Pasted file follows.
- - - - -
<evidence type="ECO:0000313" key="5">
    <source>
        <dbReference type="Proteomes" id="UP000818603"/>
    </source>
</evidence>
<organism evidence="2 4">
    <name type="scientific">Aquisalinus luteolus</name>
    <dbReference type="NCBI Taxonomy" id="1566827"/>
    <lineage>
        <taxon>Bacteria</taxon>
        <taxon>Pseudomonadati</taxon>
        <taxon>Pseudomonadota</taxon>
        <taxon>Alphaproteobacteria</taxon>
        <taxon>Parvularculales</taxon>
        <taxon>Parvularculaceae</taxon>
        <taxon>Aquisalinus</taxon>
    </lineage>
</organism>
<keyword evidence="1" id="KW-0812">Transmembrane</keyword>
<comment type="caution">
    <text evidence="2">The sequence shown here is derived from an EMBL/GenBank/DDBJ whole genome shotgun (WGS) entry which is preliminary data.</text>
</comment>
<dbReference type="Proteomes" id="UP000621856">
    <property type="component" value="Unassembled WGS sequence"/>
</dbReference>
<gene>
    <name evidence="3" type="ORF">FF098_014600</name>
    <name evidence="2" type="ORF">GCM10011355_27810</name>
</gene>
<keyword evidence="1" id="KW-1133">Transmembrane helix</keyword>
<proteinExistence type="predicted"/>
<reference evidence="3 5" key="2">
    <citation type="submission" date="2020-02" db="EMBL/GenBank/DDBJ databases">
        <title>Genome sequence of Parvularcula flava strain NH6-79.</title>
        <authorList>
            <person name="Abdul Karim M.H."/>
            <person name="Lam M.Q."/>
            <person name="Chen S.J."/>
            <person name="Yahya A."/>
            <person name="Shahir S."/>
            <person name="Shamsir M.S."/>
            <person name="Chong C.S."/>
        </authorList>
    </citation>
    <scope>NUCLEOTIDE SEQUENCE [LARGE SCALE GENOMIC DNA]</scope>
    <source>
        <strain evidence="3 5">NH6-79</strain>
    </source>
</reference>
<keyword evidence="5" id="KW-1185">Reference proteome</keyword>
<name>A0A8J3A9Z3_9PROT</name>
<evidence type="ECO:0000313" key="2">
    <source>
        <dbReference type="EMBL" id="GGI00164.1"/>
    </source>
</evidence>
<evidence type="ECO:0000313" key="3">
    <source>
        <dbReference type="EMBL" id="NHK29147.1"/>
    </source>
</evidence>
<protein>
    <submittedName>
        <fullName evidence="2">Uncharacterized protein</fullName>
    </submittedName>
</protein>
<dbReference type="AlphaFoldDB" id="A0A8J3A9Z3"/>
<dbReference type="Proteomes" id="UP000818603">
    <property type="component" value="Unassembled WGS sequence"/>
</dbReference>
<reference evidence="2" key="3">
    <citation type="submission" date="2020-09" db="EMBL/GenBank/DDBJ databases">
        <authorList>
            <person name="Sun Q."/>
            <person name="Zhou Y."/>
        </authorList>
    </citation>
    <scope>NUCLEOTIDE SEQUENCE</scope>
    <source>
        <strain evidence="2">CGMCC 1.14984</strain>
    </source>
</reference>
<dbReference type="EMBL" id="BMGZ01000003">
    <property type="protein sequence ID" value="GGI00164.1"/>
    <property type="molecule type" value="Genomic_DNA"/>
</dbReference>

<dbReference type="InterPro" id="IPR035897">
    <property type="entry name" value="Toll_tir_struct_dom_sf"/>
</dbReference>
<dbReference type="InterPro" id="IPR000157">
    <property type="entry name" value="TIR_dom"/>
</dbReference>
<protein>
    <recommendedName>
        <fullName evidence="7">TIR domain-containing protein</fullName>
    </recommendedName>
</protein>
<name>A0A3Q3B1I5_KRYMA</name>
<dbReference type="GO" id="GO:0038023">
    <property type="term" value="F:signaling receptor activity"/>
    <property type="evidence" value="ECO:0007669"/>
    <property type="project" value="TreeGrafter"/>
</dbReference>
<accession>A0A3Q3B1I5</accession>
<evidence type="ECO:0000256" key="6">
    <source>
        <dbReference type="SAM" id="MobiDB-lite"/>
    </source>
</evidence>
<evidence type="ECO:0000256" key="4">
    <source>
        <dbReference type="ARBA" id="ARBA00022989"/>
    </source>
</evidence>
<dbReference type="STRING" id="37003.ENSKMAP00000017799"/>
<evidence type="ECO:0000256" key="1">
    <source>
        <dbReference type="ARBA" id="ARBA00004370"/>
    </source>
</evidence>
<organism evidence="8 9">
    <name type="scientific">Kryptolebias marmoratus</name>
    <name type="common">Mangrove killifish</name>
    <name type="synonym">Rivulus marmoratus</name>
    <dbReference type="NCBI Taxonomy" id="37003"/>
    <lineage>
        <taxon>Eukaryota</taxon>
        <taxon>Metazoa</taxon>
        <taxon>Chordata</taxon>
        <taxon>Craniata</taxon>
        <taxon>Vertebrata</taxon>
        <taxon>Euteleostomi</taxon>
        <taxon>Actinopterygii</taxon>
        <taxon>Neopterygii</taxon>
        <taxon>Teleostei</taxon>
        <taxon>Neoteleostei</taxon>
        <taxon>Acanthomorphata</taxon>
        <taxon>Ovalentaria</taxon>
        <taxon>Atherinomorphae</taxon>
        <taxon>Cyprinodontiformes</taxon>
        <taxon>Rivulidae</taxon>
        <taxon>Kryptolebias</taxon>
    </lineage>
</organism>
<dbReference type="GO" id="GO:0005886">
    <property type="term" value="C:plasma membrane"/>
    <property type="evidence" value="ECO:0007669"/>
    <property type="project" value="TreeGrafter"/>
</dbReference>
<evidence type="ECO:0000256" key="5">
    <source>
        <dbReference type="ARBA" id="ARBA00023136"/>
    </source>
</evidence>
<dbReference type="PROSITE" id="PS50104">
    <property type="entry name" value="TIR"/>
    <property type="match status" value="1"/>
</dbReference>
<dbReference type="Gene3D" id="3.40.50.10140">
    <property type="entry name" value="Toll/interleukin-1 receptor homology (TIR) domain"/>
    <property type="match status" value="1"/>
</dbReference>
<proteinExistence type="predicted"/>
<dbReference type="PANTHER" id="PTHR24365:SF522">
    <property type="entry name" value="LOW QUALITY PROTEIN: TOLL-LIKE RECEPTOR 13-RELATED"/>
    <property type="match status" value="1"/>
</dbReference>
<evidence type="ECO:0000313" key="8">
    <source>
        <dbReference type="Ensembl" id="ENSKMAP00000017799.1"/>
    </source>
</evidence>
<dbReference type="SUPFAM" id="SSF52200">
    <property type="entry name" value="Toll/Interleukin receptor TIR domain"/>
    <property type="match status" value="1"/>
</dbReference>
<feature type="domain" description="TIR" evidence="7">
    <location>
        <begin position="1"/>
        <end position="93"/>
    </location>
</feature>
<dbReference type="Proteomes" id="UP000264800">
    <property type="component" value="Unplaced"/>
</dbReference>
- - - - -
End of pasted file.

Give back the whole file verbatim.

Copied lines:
<evidence type="ECO:0000313" key="5">
    <source>
        <dbReference type="Proteomes" id="UP000818603"/>
    </source>
</evidence>
<organism evidence="2 4">
    <name type="scientific">Aquisalinus luteolus</name>
    <dbReference type="NCBI Taxonomy" id="1566827"/>
    <lineage>
        <taxon>Bacteria</taxon>
        <taxon>Pseudomonadati</taxon>
        <taxon>Pseudomonadota</taxon>
        <taxon>Alphaproteobacteria</taxon>
        <taxon>Parvularculales</taxon>
        <taxon>Parvularculaceae</taxon>
        <taxon>Aquisalinus</taxon>
    </lineage>
</organism>
<keyword evidence="1" id="KW-0812">Transmembrane</keyword>
<comment type="caution">
    <text evidence="2">The sequence shown here is derived from an EMBL/GenBank/DDBJ whole genome shotgun (WGS) entry which is preliminary data.</text>
</comment>
<dbReference type="Proteomes" id="UP000621856">
    <property type="component" value="Unassembled WGS sequence"/>
</dbReference>
<gene>
    <name evidence="3" type="ORF">FF098_014600</name>
    <name evidence="2" type="ORF">GCM10011355_27810</name>
</gene>
<keyword evidence="1" id="KW-1133">Transmembrane helix</keyword>
<proteinExistence type="predicted"/>
<reference evidence="3 5" key="2">
    <citation type="submission" date="2020-02" db="EMBL/GenBank/DDBJ databases">
        <title>Genome sequence of Parvularcula flava strain NH6-79.</title>
        <authorList>
            <person name="Abdul Karim M.H."/>
            <person name="Lam M.Q."/>
            <person name="Chen S.J."/>
            <person name="Yahya A."/>
            <person name="Shahir S."/>
            <person name="Shamsir M.S."/>
            <person name="Chong C.S."/>
        </authorList>
    </citation>
    <scope>NUCLEOTIDE SEQUENCE [LARGE SCALE GENOMIC DNA]</scope>
    <source>
        <strain evidence="3 5">NH6-79</strain>
    </source>
</reference>
<keyword evidence="5" id="KW-1185">Reference proteome</keyword>
<name>A0A8J3A9Z3_9PROT</name>
<evidence type="ECO:0000313" key="2">
    <source>
        <dbReference type="EMBL" id="GGI00164.1"/>
    </source>
</evidence>
<evidence type="ECO:0000313" key="3">
    <source>
        <dbReference type="EMBL" id="NHK29147.1"/>
    </source>
</evidence>
<protein>
    <submittedName>
        <fullName evidence="2">Uncharacterized protein</fullName>
    </submittedName>
</protein>
<dbReference type="AlphaFoldDB" id="A0A8J3A9Z3"/>
<dbReference type="Proteomes" id="UP000818603">
    <property type="component" value="Unassembled WGS sequence"/>
</dbReference>
<reference evidence="2" key="3">
    <citation type="submission" date="2020-09" db="EMBL/GenBank/DDBJ databases">
        <authorList>
            <person name="Sun Q."/>
            <person name="Zhou Y."/>
        </authorList>
    </citation>
    <scope>NUCLEOTIDE SEQUENCE</scope>
    <source>
        <strain evidence="2">CGMCC 1.14984</strain>
    </source>
</reference>
<dbReference type="EMBL" id="BMGZ01000003">
    <property type="protein sequence ID" value="GGI00164.1"/>
    <property type="molecule type" value="Genomic_DNA"/>
</dbReference>

<dbReference type="InterPro" id="IPR035897">
    <property type="entry name" value="Toll_tir_struct_dom_sf"/>
</dbReference>
<dbReference type="InterPro" id="IPR000157">
    <property type="entry name" value="TIR_dom"/>
</dbReference>
<protein>
    <recommendedName>
        <fullName evidence="7">TIR domain-containing protein</fullName>
    </recommendedName>
</protein>
<name>A0A3Q3B1I5_KRYMA</name>
<dbReference type="GO" id="GO:0038023">
    <property type="term" value="F:signaling receptor activity"/>
    <property type="evidence" value="ECO:0007669"/>
    <property type="project" value="TreeGrafter"/>
</dbReference>
<accession>A0A3Q3B1I5</accession>
<evidence type="ECO:0000256" key="6">
    <source>
        <dbReference type="SAM" id="MobiDB-lite"/>
    </source>
</evidence>
<evidence type="ECO:0000256" key="4">
    <source>
        <dbReference type="ARBA" id="ARBA00022989"/>
    </source>
</evidence>
<dbReference type="STRING" id="37003.ENSKMAP00000017799"/>
<evidence type="ECO:0000256" key="1">
    <source>
        <dbReference type="ARBA" id="ARBA00004370"/>
    </source>
</evidence>
<organism evidence="8 9">
    <name type="scientific">Kryptolebias marmoratus</name>
    <name type="common">Mangrove killifish</name>
    <name type="synonym">Rivulus marmoratus</name>
    <dbReference type="NCBI Taxonomy" id="37003"/>
    <lineage>
        <taxon>Eukaryota</taxon>
        <taxon>Metazoa</taxon>
        <taxon>Chordata</taxon>
        <taxon>Craniata</taxon>
        <taxon>Vertebrata</taxon>
        <taxon>Euteleostomi</taxon>
        <taxon>Actinopterygii</taxon>
        <taxon>Neopterygii</taxon>
        <taxon>Teleostei</taxon>
        <taxon>Neoteleostei</taxon>
        <taxon>Acanthomorphata</taxon>
        <taxon>Ovalentaria</taxon>
        <taxon>Atherinomorphae</taxon>
        <taxon>Cyprinodontiformes</taxon>
        <taxon>Rivulidae</taxon>
        <taxon>Kryptolebias</taxon>
    </lineage>
</organism>
<dbReference type="GO" id="GO:0005886">
    <property type="term" value="C:plasma membrane"/>
    <property type="evidence" value="ECO:0007669"/>
    <property type="project" value="TreeGrafter"/>
</dbReference>
<evidence type="ECO:0000256" key="5">
    <source>
        <dbReference type="ARBA" id="ARBA00023136"/>
    </source>
</evidence>
<dbReference type="PROSITE" id="PS50104">
    <property type="entry name" value="TIR"/>
    <property type="match status" value="1"/>
</dbReference>
<dbReference type="Gene3D" id="3.40.50.10140">
    <property type="entry name" value="Toll/interleukin-1 receptor homology (TIR) domain"/>
    <property type="match status" value="1"/>
</dbReference>
<proteinExistence type="predicted"/>
<dbReference type="PANTHER" id="PTHR24365:SF522">
    <property type="entry name" value="LOW QUALITY PROTEIN: TOLL-LIKE RECEPTOR 13-RELATED"/>
    <property type="match status" value="1"/>
</dbReference>
<evidence type="ECO:0000313" key="8">
    <source>
        <dbReference type="Ensembl" id="ENSKMAP00000017799.1"/>
    </source>
</evidence>
<dbReference type="SUPFAM" id="SSF52200">
    <property type="entry name" value="Toll/Interleukin receptor TIR domain"/>
    <property type="match status" value="1"/>
</dbReference>
<feature type="domain" description="TIR" evidence="7">
    <location>
        <begin position="1"/>
        <end position="93"/>
    </location>
</feature>
<dbReference type="Proteomes" id="UP000264800">
    <property type="component" value="Unplaced"/>
</dbReference>